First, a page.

Butch Cassidy and The Sundance Kid #MysteryMonday

Hey everyone. After a month away for NaNoWriMo, I’m back. (More about that to come.)

For this week’s Mystery Monday, I’m turning to the old west and the story of two famous outlaws.

Wait a minute—you didn’t see Lefors out there, did you?

Lefors? No, why?

Thank God for that. For a moment there, I thought we were in trouble.

It’s one of the more ambiguous (and great) movie endings of all time. The 1969 film Butch Cassidy and the Sundance Kid, starring Paul Newman and Robert Redford, is a personal favorite of mine.

The two are holed up in a building somewhere in Bolivia, surrounded by police and military. Wounded but not down, their only hope of getting out is to make a run for it. With guns loaded, they dash outside and are met with a barrage of gunfire. The film freezes. We never see them go down, but are led to believe they died. After all, who could survive a firing squad?

Like most films about notorious outlaws, this one isn’t entirely accurate. What’s the real story of Butch and Sundance? Did they die in Bolivia? Or survive and return to the United States? Let’s take a look into the lives of these men.

Butch Cassidy (Public Domain)

Butch Cassidy was born Robert Leroy Parker on April 13, 1866, in Beaver, Utah Territory. As a teenager, he worked on a cattle ranch. There he met Mike Cassidy, cowboy and cattle rustler, who introduced him into the business of stealing livestock.

Robert left home at age eighteen to begin a life of crime, first with cattle rustling and other small offenses. In 1889, he successfully robbed his first bank in Telluride. He changed his name to Cassidy, after his friend Mike. The name Butch wasn’t by choice. He needed to lay low and took a job as a butcher in Rock Springs, Wyoming, hence the name.

The Sundance Kid and Etta Place (Public Domain)

Harry Alonzo Longabaugh was born in 1867 in Mont Claire, Pennsylvania. At the age of fifteen, he traveled west. In 1887, he stole a gun, horse, and saddle from a ranch in Sundance, Wyoming. Authorities captured him, and he served eighteen months in jail. He then adopted the nickname, Sundance.

In the mid-1890s, he met Etta Place. Shortly after that, he became involved with Butch Cassidy’s Wild Bunch.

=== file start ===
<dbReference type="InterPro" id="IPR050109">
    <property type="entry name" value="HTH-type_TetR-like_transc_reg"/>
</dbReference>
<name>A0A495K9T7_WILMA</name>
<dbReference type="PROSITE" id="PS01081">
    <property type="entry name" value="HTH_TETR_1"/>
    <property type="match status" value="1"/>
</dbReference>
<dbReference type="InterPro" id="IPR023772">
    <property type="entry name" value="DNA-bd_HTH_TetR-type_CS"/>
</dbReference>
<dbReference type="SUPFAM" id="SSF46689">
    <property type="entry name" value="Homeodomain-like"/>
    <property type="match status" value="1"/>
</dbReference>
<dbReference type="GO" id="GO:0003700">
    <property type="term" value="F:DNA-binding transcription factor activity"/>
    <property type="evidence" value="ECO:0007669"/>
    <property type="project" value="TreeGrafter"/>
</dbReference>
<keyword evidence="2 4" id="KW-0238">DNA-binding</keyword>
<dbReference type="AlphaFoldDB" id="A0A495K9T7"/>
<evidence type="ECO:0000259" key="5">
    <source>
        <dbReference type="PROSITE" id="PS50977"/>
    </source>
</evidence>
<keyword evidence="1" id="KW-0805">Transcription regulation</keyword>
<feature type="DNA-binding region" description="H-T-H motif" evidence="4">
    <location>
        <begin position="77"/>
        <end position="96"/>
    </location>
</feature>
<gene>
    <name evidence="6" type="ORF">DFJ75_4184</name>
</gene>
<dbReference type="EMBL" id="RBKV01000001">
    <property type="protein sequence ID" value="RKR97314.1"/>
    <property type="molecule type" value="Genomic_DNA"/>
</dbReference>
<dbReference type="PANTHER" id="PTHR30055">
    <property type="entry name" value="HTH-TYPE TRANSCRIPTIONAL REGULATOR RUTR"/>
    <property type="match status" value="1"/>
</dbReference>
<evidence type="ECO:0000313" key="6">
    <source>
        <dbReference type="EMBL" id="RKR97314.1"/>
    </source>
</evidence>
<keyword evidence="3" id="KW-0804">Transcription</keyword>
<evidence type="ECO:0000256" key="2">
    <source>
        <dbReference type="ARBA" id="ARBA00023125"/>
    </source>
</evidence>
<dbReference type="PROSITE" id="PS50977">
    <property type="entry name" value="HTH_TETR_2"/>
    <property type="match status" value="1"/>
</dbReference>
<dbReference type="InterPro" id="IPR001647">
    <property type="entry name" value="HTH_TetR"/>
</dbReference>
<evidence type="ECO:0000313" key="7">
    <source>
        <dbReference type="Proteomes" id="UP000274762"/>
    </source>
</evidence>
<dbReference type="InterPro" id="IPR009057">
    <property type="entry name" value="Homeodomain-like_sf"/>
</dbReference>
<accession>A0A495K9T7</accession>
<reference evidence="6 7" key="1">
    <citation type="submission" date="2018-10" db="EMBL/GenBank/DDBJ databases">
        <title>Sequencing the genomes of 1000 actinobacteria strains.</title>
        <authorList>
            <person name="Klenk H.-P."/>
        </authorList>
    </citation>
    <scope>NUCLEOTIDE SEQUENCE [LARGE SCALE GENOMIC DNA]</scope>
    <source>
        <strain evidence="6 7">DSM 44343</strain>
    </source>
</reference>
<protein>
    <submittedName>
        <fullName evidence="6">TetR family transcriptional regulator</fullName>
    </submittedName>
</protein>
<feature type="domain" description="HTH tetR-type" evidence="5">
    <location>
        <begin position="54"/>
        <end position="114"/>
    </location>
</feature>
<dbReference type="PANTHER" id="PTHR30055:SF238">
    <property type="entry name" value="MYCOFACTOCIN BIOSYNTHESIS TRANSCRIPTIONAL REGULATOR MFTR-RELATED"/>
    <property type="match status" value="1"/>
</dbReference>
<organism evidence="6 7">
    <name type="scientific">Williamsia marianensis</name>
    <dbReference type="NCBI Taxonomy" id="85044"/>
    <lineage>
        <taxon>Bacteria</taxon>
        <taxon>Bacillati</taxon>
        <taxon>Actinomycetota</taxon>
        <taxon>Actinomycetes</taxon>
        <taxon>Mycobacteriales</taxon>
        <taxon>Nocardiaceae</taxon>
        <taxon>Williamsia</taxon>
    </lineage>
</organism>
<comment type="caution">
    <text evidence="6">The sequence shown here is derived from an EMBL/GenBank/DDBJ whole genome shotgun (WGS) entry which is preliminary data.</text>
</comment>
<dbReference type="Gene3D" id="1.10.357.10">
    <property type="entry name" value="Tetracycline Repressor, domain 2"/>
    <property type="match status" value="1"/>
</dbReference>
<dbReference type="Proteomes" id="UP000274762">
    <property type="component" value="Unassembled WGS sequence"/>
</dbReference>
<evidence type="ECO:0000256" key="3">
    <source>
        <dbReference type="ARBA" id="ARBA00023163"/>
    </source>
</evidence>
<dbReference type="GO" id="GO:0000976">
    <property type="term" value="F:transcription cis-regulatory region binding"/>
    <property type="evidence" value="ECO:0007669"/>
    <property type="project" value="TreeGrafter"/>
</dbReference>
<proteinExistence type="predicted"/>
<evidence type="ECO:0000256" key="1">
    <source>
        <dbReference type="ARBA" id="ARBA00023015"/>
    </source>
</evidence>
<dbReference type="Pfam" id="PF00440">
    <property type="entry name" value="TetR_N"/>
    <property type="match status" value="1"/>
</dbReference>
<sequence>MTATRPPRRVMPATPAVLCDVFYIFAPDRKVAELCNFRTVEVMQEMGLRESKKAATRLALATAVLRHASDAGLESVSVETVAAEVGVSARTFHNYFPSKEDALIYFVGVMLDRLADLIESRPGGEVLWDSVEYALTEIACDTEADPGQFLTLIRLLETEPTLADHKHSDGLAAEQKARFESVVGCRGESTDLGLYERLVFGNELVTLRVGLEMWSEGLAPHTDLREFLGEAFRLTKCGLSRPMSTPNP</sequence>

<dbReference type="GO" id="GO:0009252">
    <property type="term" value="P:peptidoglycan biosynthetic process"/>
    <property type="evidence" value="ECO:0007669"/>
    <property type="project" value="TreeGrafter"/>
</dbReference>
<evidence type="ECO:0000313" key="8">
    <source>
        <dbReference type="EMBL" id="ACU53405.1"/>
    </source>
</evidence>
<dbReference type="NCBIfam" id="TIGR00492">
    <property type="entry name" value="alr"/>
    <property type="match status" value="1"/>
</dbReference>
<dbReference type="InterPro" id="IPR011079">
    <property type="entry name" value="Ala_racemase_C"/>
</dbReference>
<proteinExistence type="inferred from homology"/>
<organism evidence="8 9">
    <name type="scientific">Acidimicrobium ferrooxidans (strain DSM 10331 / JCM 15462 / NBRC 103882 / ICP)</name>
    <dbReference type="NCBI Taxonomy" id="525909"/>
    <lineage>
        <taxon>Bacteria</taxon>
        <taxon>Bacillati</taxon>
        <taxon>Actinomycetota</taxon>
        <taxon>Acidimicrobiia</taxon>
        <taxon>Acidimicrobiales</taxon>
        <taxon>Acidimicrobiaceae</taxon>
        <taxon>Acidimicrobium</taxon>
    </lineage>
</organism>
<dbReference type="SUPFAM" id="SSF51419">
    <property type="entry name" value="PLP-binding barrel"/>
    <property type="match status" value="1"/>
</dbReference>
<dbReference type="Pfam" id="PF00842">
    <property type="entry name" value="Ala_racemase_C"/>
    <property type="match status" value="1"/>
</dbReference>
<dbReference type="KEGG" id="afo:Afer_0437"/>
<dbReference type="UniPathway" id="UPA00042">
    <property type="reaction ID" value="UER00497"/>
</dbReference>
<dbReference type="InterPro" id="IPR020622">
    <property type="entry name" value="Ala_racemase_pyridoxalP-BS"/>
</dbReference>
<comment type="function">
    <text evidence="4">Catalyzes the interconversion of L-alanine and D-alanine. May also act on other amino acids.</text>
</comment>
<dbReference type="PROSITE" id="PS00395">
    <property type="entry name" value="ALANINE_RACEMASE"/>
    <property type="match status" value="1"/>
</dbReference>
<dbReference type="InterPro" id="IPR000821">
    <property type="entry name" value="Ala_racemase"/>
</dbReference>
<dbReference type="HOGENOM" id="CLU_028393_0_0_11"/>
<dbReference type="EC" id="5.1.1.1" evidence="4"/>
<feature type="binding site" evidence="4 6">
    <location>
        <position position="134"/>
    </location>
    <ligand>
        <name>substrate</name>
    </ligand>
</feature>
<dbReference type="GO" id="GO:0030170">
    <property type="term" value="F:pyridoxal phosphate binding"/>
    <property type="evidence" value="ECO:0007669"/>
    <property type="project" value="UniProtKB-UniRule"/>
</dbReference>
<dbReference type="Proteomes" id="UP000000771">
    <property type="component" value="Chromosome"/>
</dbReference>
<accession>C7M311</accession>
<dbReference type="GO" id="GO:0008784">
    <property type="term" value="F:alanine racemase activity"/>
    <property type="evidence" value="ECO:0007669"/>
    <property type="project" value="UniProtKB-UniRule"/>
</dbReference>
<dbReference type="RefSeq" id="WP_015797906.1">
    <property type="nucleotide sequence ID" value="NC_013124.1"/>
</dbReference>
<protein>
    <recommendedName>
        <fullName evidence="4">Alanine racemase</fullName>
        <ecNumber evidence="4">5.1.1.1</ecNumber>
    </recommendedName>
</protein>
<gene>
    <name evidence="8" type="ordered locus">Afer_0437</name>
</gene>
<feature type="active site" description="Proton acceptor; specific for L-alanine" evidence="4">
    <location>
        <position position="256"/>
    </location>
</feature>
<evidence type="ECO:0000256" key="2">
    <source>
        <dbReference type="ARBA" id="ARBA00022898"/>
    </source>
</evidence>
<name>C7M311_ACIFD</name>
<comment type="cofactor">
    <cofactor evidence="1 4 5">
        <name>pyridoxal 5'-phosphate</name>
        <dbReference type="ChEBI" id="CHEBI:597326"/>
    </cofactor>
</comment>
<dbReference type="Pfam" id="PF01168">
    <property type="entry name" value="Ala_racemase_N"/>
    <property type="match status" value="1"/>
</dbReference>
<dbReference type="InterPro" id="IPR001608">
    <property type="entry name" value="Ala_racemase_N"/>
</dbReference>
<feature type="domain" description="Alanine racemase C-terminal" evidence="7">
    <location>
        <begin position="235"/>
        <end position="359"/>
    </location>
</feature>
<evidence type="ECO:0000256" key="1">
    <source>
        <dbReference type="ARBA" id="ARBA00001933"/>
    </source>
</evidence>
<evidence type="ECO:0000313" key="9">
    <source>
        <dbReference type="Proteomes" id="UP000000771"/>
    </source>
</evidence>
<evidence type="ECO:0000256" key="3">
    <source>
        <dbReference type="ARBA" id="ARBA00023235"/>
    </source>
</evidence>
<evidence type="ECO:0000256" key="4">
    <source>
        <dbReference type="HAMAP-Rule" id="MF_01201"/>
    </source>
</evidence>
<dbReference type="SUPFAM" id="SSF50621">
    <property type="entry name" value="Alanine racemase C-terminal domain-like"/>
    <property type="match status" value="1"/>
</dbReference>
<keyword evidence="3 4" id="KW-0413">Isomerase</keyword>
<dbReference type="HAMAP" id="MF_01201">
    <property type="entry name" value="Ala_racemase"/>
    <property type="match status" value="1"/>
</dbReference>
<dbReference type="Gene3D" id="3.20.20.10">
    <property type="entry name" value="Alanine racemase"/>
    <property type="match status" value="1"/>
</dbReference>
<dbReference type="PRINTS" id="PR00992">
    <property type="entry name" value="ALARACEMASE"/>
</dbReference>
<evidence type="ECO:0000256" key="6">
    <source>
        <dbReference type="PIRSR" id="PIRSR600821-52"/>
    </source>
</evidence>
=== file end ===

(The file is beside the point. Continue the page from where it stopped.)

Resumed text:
The Wild Bunch pulled off several successful robberies of banks and trains. Pinkerton agents began a search for the notorious outlaws. The gang committed their last robbery on September 19, 1900, in Winnemucca, Nevada.

Not long after, Sundance and Etta went to Argentina. It’s not known if Butch went with them immediately or followed shortly thereafter.

Butch and Sundance bought property under assumed names. However, it wasn’t long before they were accused of a string of bank robberies. Etta returned to the US, while the men went to Bolivia.

On November 4, 1908 two men, thought to be Butch and Sundance, robbed a payroll near the town of Tupiza in southern Bolivia. Three days later the pair arrived in San Vicente, Bolivia. There are varying accounts of what happened next. Some sources say villagers became suspicious and notified authorities. Bolivian soldiers were called in, and a shootout ensued. Reportedly the soldiers killed the suspects.

Other accounts say one of the outlaws killed his partner before turning the gun on himself. Either way, the pair were buried in unmarked graves in a San Vicente cemetery.

However, there is no conclusive evidence linking Cassidy and Sundance to the robbery and shootout. In the late 20th century, researchers exhumed remains thought to be those of the payroll bandits. After a detailed forensic analysis and a comparison of DNA to the relatives of Cassidy and Longabaugh, experts found there was no match.

Adding to the mystery is the fact Butch’s family doesn’t believe he died in Bolivia. A nephew stated there were at least twenty well-documented sightings of Cassidy after 1908. He supposedly visited in his family in Utah in 1925.

His sister, Lula Parker Bentenson claimed he kept in touch with the family until his (alleged) real death in 1937.

I’m unaware of any sightings of the Sundance Kid after Bolivia. While it’s possible the bodies of the two outlaws are buried elsewhere in the cemetery, without any conclusive proof, the fate of Butch and Sundance remains a mystery.

15 thoughts on “Butch Cassidy and The Sundance Kid #MysteryMonday

  1. That is definitely a mystery, Joan. I loved the movie and really don’t know much more about them other than from the movie. Thanks for sharing! There are some mysteries that will never be resolved. This is most likely one of them.

    Liked by 1 person

    1. I found it interesting. There was one man who claimed to be Butch (can’t remember his name). That account was discounted by Butch’s family. It seems that someone has claimed almost every old west outlaw (Billy the Kid and Jesse James to name a couple.) However, for Butch’s family to say he lived does make for some interesting speculation.


    1. Glad you enjoyed the post. And thanks about NaNo. Don’t know if I could write like that every day as long as I’m still working full-time, but it did show me what I can do if I set my mind to it.

      Liked by 1 person

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